…is not that a satire website quotes the pope as saying that hell does not exist and that all religions are equally true at the end of the Third Vatican Council. It’s that Catholics who ought to know better take such silly things seriously and panic about them.
The New Testament speaks to believers and tells us to wean ourselves off milk and learn to eat meat. One way to do that is to learn to discern wheat from chaff in cyberspace and not buy every stray rumor about a supposed “radical change” in Church teaching every time a FB meme shows up in our news feed. The pope is not going to and cannot “abolish hell”. He can’t declare all religions equal. He’s not going to say the Eucharist is merely a symbol or that original sin is old hat.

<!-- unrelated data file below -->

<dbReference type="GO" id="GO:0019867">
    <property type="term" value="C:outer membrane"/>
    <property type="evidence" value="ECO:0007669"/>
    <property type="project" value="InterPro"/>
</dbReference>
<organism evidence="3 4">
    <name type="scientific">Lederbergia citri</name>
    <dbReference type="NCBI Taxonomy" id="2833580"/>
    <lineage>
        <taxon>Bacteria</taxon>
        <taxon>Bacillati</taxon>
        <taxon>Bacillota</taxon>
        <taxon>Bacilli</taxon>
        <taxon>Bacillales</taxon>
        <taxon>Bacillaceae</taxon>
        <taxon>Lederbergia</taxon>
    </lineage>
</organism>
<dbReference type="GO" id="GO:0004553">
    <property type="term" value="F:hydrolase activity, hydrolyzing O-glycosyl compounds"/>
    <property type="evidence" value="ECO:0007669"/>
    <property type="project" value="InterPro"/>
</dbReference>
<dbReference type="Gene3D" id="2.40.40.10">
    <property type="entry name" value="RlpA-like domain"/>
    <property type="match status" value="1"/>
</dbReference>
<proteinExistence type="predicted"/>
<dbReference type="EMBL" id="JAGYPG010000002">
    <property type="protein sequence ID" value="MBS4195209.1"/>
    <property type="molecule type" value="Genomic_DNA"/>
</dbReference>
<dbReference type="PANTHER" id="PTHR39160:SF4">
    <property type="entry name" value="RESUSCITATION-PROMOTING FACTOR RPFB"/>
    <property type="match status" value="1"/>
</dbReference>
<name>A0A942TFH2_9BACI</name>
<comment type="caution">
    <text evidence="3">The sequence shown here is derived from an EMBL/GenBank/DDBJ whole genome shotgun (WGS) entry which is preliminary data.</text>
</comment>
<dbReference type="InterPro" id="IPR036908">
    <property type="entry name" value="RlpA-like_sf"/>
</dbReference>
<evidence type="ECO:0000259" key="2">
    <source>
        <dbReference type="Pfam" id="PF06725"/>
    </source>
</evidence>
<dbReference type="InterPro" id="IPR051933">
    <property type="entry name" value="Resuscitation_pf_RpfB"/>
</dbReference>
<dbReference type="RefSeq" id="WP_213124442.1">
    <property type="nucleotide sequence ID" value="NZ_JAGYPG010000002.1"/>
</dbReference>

Give a man a fish and you feed him for a day. Teach a man to fish and you feed him for a lifetime. The brave cadre of Catholic apologists like Jimmy Akin out there answering questions are doing a vital and necessary work. But it should not have to be Jimmy’s job to have to perpetually calm jitters everytime some fresh meme “quotes” the Pope announcing something obviously ridiculous or anti-Catholic. We Catholics should be able to educate ourselves (and, what is more important, strengthen our faith) so that our first thought is not “So Francis has finally betrayed the faith as I feared he would” but “Why believe this is real? Why trust this this accurate? Show me the documentation. And if a seemingly troubling quote does turn out to be genuine, what does the pope really mean and how does it comport with orthodoxy?” We can save ourselves a huge amount of worry if we will simply begin with the reality that the pope is, you know, the pope and will not be teaching anything heterodox. Then we can begin the fruitful train of thought, “If this is challenging to me, what is it that I need to learn from it?”